I’ll bet there are folks out there who see this graphic (helpfully supplied by an Internet atheist community) and think “ya, why not just our forgive sins?” Maybe you’re one of those people.
First of all, I can confidently write that God is NOT trying to impress anyone. When you’re the creator of time, space and the universe, trying to impress anyone (even Himself) is just silly.
Second, this quote (by one of the world’s best-known atheists) displays a blatant ignorance — or outright rejection — of who God is.
Is God merciful? Yes. Does God want to forgive us for all the wrong things we’ve done and right things we’ve failed to do? Absolutely.
But God is also something else: perfect. And that’s His baseline standard for everything, whether we like it or not.
So why doesn’t He just forgive us? Well, why do we have courts? Why can’t we just ignore the dude who killed that guy in a bar fight? Why don’t we just overlook how she faked having cancer in order to bilk people out of thousands of dollars?
If these examples offend your sense of justice, then imagine how our creator feels about our greed, our self-centredness, our violence, our willful ignorance and our cultural belief that we “deserve” the good life.
Is God judge and jury? You bet He is. Execution victim? Yes, that too.
If that last point seems strange, then understand that this is how it goes with Christianity: Knowing that we could never do enough or be enough to earn our way into Heaven, God paved the way for us. That way is through believing in and following Jesus Christ, whom serious Christians believe is God’s divine Son (and also God in the flesh, but that’s a blog for another day).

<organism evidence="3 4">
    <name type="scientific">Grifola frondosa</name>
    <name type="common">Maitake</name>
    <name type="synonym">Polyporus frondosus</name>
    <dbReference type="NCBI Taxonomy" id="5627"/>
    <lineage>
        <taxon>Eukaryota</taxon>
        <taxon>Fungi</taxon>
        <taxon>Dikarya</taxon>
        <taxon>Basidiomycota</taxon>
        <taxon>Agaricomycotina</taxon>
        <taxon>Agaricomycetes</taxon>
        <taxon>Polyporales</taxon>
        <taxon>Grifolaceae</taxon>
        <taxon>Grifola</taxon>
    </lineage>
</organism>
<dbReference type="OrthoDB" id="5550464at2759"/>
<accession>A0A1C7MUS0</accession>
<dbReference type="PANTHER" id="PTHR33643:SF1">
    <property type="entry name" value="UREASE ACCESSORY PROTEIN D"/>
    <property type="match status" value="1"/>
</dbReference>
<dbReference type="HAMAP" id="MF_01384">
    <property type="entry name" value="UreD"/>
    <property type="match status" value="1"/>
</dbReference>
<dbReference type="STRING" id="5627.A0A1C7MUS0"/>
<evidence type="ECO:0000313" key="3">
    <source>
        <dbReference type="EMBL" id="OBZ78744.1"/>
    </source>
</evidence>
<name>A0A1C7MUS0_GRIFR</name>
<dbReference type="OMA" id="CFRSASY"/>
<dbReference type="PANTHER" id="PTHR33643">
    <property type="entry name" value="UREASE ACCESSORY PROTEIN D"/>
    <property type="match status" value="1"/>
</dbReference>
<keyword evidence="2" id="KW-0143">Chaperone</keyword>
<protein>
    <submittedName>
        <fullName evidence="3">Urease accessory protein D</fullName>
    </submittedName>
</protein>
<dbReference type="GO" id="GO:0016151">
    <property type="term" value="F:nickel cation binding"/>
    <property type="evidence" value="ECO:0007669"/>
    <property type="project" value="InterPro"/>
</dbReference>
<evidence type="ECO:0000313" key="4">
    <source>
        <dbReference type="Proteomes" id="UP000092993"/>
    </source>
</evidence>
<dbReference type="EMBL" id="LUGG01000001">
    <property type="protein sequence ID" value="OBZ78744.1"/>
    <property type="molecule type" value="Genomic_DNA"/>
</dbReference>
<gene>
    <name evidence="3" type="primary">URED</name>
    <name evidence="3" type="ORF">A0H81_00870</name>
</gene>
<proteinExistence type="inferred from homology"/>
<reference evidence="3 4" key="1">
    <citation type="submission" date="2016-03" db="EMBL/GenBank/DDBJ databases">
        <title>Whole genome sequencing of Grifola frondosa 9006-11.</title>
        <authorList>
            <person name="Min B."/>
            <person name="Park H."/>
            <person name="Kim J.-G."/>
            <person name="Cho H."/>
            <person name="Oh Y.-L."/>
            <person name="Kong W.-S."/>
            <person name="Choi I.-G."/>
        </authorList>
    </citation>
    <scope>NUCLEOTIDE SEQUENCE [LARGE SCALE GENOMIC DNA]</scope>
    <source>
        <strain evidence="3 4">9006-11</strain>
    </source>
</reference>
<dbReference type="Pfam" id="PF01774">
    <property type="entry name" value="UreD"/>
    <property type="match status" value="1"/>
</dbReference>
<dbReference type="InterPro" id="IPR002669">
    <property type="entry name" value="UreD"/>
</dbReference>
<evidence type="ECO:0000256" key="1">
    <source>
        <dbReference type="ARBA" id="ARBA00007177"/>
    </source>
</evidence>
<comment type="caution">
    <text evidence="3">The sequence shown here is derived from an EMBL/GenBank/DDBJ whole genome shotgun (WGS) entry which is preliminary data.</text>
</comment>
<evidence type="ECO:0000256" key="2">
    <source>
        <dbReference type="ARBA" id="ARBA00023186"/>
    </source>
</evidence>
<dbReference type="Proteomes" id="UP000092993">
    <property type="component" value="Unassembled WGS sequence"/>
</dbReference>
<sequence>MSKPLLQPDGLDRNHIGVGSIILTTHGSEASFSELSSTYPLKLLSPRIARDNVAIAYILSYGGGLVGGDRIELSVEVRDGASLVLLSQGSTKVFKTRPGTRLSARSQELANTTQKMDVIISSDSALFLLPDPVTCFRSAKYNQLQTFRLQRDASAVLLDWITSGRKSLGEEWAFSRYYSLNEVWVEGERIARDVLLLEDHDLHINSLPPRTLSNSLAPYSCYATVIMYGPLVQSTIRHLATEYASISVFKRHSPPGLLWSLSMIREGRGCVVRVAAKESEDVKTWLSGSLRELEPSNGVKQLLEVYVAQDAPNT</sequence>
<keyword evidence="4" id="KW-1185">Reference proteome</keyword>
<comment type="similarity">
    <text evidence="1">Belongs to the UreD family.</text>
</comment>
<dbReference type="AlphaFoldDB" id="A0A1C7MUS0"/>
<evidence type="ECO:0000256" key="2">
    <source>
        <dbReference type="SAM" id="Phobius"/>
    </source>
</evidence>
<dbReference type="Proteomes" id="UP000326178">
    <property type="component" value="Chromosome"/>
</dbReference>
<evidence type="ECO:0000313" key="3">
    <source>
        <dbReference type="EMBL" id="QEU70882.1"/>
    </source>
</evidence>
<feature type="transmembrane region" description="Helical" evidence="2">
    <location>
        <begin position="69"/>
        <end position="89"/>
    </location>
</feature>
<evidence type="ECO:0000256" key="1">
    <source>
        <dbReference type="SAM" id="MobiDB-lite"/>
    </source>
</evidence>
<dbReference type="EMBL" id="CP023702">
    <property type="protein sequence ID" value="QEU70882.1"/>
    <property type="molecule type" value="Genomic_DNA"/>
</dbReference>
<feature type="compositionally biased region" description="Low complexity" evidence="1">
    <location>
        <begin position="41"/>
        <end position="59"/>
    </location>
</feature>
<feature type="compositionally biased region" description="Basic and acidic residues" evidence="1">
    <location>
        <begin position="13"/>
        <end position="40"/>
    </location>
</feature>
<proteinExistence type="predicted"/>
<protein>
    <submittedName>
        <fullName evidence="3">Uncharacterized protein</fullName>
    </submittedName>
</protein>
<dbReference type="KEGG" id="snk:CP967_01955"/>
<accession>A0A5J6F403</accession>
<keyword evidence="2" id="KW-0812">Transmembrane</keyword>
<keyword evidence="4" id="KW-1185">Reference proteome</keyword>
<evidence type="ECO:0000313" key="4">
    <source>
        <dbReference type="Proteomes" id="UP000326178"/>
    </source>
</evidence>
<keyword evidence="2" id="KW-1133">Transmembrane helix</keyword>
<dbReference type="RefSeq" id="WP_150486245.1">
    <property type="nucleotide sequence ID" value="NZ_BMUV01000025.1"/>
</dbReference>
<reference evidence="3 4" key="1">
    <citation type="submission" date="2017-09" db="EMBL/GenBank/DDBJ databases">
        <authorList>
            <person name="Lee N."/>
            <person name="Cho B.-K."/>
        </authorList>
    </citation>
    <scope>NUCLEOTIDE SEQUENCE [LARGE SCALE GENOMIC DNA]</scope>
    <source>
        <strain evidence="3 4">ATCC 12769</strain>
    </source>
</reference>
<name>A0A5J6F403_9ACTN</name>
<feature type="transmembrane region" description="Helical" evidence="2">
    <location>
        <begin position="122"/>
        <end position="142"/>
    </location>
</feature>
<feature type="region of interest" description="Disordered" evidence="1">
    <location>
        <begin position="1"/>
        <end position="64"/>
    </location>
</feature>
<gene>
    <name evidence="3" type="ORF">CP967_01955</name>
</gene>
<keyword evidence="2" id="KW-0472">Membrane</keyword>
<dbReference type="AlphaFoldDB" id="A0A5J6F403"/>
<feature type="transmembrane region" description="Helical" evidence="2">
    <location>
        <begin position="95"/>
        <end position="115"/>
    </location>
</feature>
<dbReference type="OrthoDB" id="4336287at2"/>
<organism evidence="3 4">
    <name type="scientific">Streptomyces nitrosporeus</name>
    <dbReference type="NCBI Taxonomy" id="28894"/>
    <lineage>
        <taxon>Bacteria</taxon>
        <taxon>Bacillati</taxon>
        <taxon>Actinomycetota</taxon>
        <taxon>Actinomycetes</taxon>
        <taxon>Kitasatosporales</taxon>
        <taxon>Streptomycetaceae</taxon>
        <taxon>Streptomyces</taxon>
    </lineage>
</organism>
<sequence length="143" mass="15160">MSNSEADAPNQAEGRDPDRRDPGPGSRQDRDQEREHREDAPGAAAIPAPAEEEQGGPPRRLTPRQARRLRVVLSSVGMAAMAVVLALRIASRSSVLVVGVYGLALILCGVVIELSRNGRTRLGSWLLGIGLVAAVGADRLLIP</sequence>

A section of the Bible, called ‘1 Peter’, describes Jesus this way: “He never sinned, and he never told a lie”. This is important and you’ll soon read why.
Jesus spent three years traveling around the Middle East with a band of followers, telling people the Kingdom of God (represented by Him) was near. He proved it by healing diseases, raising people from the dead and preaching revolutionary ideas like loving your enemies, refusing to retaliate when a wrong has been done to you and praying for those who hate you.
Then Jesus allowed conniving religious authorities to arrest him on trumped-up charges and convince political leaders to hand Him the ultimate punishment: death on a cross.
What they didn’t realize is that this death would pave the way to Heaven for anyone who believes in and follows Jesus. He paid the price that we should be paying.
Now, when God sees any Jesus follower, He doesn’t see the wrong things we’ve done and the right things we’ve failed to do. He only sees perfection. It’s like Jesus transferred His perfection onto anyone who believes in Him and follows Him.
There. I’ve done my best to explain why God doesn’t just forgive our sins. As you can see, He goes even further than that — sacrificing His son for everyone who believes in Jesus.
Does this make sense? Yes or no, post your thoughts below and let’s have a conversation.